We know that cigarette smoking is bad for our health. The Centers for Disease Control and Prevention (CDC) states that more than 16 million Americans suffer from a disease caused by smoking, such as cancer, heart disease, stroke, lung diseases, or diabetes. In the United States, cigarette smoking is responsible for more than 480,000 deaths per year, including an estimated 41,000 deaths in persons exposed to secondhand smoke. Worldwide, tobacco use kills more than 5 million people annually with numbers growing each year.
Epidemiological studies have reported that cigarette smoking increases the risk of developing multiple sclerosis and accelerates disease progression (Sundstrom, 2008). A recent study demonstrated that in a large population of MS patients in England, current smoking behavior was associated with more than 2.5-fold increased risk of death. In addition, the life expectancy of current smokers with MS was reduced by about 10 years as compared to non-smokers with MS (Manouchehrinia, 2014).
It is logical that smokers who understand the increased risk of tobacco would want to do what they can to limit their exposure to nicotine or other harmful chemicals while smoking. Hence the tobacco industry has developed “reduced exposure” or “light” products containing lower levels of nicotine, nitrosamines, or other chemicals deemed to be potentially toxic. However, these ultralow nicotine or tobacco-free cigarettes may be worse than their full flavor versions.
Researchers comparing the effects of exposure to full flavor, nicotine-free, or ultralow nicotine products on the integrity of the blood-brain-barrier (BBB) found that nicotine-free and ultralow nicotine cigarettes are potentially more harmful to the BBB endothelium than regular tobacco products. This study demonstrates that the detrimental effect of tobacco smoke on the BBB is strongly correlated to the tar and nitric oxide levels in the cigarettes rather than the nicotine content (Naik, 2014).
Meanwhile, a different team of researchers have assessed the effects of nicotine and non-nicotine components of cigarette smoke on experimental autoimmune encephalomyelitis (EAE), a form of MS induced in mice. They found that nicotine significantly improved the severity of EAE, as shown by reduced demyelination, increased body weight, and attenuated microglial activation. Nicotine administration after the development of EAE symptoms prevented further disease exacerbation, suggesting that it might be useful as an EAE/MS therapeutic agent (Gao, 2014).
In contrast, exposure to non-nicotine components of cigarette smoke accelerated and increased clinical symptoms and disease severity at early stages of the disease. This was consistent with results from previous epidemiological studies showing that MS progressed faster in patients who smoked. Results from this study suggest that the non-nicotine components of cigarette smoke, such as acrolein, could be responsible for the detrimental effects of smoking on MS, whereas nicotine may provide some benefit.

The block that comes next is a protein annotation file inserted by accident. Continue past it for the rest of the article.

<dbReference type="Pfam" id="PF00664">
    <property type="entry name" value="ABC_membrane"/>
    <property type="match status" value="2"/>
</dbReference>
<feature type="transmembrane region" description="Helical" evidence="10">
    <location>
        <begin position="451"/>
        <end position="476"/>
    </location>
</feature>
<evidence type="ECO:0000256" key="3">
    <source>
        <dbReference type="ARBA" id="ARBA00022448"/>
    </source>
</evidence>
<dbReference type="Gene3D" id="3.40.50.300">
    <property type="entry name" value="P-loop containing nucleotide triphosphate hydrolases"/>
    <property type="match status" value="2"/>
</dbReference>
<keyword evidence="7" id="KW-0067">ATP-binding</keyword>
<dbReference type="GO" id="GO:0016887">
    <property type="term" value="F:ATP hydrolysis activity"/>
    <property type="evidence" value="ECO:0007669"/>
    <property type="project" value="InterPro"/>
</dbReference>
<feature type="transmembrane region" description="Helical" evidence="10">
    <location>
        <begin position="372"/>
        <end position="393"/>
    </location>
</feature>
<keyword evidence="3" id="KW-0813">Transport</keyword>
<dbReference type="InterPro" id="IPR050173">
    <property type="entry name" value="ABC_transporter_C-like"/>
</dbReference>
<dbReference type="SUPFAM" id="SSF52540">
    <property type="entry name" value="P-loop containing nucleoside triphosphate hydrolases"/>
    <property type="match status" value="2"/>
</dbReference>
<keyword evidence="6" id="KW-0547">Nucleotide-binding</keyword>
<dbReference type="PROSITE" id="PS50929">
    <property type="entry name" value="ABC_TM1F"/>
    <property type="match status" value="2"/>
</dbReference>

Authors state that this is the first study to provide evidence to support the proposed role of nicotine as a therapy for on-going MS, however, they caution that more research is needed. Although nicotine suppressed pro-inflammatory action of T cells and reduced symptoms of EAE/MS, it has been associated with inflammation in the respiratory system and cancer. The potential side effects of nicotine patches will need to be evaluated carefully.
So please talk to your doctor before you are tempted to go out and purchase nicotine patches in an attempt to slow down your MS. And certainly, don’t suddenly take up cigarette smoking as it has been tied to increased disease and premature death in people with or without MS.
Smoking and Tobacco Use [Fact Sheet]. Center of Disease Control and Prevention. Accessed October 24, 2014 at http://www.cdc.gov/tobacco/data_statistics/fact_sheets/fast_facts/
Gao Z, Nissen JC, Ji K, Tsirka SE. The Experimental Autoimmune Encephalomyelitis Disease Course Is Modulated by Nicotine and Other Cigarette Smoke Components. PLoS One. 2014 Sep 24;9(9):e107979. doi: 10.1371/journal.pone.0107979. eCollection 2014.
Manouchehrinia A, Weston M, Tench CR, Britton J, Constantinescu CS. Tobacco smoking and excess mortality in multiple sclerosis: a cohort study. J Neurol Neurosurg Psychiatry. 2014 Oct;85(10):1091-5. doi: 10.1136/jnnp-2013-307187. Epub 2014 Feb 25.
Naik P, Fofaria N, Prasad S, et al. Oxidative and pro-inflammatory impact of regular and denicotinized cigarettes on blood brain barrier endothelial cells: is smoking reduced or nicotine-free products really safe? BMC Neurosci. 2014 Apr 23;15:51. doi: 10.1186/1471-2202-15-51.
Sundstrom P, Nystrom L. Smoking worsens the prognosis in multiple sclerosis. Mult Scler. 2008;14:1031-35.
Published On: October 24, 2014